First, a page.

The Physiology of Action and Phenomenology

Hardcover | November 1, 2008

byAlain Berthoz, Jean-Luc PetitTranslated byChristopher McCann

not yet rated|write a review
Though many philosophers of mind have taken an interest in the great developments in the brain sciences, the interest is seldom reciprocated by scientists, who frequently ignore the contributions philosophers have made to our understanding of the mind and brain. In a rare collaboration, a world famous brain scientist and an eminent philosopher have joined forces in an effort to understand how our brain interacts with the world. Does the brain behave as a calculator, combining sensory data before deciding how to act? Or does it behave as an emulator endowedwith innate models of the world, which it corrects according to the results of experiences obtained by the senses? The two authors come from very different backgrounds - the philosopher Jean-Luc Petit belongs to the philosophical tradition of Husserlian phenomenology. Alain Berthoz has long beeninterested in the physiology of action (movement, posture, decision-making, perception, etc.). Drawing on cutting-edge research from the cognitive sciences, the authors have produced a highly original volume showing how phenomenology and physiology can interact to further our understanding of the brain and the mind.

Pricing and Purchase Info

$76.95

Ships within 1-3 weeks
Ships free on orders over $25

From the Publisher

Though many philosophers of mind have taken an interest in the great developments in the brain sciences, the interest is seldom reciprocated by scientists, who frequently ignore the contributions philosophers have made to our understanding of the mind and brain. In a rare collaboration, a world famous brain scientist and an eminent phi...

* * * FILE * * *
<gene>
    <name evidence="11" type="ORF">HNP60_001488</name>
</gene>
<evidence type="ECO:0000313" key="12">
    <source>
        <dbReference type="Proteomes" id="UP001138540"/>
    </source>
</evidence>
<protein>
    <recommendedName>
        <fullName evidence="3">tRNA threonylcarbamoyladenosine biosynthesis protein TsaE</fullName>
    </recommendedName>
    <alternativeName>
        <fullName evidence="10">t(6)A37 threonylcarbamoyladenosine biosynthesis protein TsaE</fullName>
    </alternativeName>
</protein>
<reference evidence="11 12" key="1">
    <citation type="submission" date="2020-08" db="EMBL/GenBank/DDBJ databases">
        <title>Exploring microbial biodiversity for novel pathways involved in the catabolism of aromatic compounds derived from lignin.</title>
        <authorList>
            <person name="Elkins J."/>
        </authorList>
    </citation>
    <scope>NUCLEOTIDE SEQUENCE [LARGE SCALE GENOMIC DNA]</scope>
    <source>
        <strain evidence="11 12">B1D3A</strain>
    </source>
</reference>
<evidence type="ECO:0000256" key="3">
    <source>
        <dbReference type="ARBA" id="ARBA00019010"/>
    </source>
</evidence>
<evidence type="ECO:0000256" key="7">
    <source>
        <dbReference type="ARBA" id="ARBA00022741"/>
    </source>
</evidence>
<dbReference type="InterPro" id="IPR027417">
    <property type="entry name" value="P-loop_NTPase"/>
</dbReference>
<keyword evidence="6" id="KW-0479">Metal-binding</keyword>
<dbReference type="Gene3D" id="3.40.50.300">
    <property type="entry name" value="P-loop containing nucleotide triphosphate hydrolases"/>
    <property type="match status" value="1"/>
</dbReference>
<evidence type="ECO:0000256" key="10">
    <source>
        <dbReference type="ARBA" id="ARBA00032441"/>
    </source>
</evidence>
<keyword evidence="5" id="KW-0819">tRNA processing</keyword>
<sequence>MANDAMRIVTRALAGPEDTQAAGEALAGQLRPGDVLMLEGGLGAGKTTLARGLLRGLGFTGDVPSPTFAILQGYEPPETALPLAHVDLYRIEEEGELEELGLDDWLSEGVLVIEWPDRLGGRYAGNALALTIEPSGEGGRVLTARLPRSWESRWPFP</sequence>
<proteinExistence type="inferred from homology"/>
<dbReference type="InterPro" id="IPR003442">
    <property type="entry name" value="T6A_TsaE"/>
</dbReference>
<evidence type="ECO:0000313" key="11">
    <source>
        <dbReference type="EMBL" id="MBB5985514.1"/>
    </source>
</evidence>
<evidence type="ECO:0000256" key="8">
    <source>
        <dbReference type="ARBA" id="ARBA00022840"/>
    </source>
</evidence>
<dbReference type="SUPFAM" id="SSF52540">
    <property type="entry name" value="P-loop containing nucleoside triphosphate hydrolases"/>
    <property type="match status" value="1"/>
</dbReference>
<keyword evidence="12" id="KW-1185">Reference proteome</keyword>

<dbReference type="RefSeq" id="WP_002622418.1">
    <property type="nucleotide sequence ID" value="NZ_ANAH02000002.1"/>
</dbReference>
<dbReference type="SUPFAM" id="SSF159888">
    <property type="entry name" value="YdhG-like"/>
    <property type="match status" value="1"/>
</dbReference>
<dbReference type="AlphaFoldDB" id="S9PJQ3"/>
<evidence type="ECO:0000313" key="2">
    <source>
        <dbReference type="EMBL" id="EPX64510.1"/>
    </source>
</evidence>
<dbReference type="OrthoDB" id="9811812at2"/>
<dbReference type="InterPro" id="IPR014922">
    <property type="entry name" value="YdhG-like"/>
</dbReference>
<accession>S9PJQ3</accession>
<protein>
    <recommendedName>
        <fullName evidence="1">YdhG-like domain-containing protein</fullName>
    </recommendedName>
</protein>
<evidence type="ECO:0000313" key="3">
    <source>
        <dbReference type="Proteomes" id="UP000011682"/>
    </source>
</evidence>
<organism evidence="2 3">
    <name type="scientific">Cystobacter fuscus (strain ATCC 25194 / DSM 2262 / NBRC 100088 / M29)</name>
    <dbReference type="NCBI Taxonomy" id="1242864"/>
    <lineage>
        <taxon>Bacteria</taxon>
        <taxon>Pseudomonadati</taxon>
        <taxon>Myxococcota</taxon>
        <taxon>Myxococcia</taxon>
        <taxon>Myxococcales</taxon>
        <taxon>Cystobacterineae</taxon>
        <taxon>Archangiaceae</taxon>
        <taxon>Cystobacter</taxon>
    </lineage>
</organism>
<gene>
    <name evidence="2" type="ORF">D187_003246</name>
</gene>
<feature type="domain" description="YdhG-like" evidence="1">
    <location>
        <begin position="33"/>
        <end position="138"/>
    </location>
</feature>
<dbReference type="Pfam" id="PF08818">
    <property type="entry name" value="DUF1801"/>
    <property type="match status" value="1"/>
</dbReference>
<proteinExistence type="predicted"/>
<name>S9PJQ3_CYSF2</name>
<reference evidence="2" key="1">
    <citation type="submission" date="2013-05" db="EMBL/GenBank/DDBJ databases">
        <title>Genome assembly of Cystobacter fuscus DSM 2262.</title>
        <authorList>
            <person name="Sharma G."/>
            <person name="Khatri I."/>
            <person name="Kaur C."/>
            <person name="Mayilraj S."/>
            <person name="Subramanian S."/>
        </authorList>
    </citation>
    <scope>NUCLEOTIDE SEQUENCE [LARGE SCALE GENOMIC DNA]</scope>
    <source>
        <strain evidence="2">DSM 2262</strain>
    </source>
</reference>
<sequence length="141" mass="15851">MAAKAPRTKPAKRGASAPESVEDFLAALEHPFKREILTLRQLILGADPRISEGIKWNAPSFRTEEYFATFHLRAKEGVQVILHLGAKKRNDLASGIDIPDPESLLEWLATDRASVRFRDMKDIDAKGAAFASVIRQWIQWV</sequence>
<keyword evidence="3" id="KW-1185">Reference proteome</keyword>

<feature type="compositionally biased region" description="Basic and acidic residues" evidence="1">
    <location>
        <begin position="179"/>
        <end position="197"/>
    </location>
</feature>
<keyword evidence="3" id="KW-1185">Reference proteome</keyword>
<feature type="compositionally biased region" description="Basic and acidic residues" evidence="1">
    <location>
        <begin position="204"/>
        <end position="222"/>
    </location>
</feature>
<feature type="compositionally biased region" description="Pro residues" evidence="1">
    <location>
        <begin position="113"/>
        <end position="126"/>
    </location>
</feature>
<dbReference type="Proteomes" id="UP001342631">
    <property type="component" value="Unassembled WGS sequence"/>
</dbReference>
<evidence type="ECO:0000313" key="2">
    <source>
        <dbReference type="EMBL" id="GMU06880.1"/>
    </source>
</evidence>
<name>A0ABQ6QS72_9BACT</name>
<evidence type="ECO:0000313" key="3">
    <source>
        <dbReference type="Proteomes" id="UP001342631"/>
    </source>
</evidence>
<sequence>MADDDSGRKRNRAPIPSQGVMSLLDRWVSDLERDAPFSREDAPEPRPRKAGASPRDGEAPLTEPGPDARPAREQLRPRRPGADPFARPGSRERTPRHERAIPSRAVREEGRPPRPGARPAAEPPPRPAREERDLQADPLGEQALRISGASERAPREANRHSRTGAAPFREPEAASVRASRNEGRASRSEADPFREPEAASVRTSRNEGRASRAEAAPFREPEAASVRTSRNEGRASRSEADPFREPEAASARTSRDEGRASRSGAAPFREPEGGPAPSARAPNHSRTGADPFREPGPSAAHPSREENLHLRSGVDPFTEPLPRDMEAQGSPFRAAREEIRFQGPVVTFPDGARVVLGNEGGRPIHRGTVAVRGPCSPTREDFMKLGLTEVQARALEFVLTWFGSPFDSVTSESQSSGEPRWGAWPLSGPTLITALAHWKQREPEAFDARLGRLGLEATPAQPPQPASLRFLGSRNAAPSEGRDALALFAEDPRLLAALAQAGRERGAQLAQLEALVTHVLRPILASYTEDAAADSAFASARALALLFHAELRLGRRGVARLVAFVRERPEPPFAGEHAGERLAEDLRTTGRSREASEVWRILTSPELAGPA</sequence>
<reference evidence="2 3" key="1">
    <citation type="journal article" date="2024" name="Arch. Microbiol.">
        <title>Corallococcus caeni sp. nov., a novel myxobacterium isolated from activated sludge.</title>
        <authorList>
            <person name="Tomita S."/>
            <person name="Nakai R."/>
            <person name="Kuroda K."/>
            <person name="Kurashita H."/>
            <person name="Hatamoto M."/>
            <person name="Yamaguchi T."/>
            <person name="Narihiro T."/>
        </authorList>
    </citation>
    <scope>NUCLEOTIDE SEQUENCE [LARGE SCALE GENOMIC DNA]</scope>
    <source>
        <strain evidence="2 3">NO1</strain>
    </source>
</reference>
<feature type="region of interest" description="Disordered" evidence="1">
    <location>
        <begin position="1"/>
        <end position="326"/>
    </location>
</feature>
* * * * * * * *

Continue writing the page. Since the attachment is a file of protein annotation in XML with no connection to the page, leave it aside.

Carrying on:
Format:HardcoverDimensions:240 pages, 9.21 × 6.14 × 0.88 inPublished:November 1, 2008Publisher:Oxford University PressLanguage:English

The following ISBNs are associated with this title:

ISBN - 10:0199547882

ISBN - 13:9780199547883

Look for similar items by category:

Customer Reviews of The Physiology of Action and Phenomenology

Reviews

Extra Content

Table of Contents

1. Representation versus action2. Getting past the traditional concepts3. Anticipation and prediction4. Who's afraid of the transcendental subject?5. Prolegomena for a theory of constitution6. A kinaesthetic theory of constitution7. The constitution of the own body8. A key to subjectivity: conjoint constitution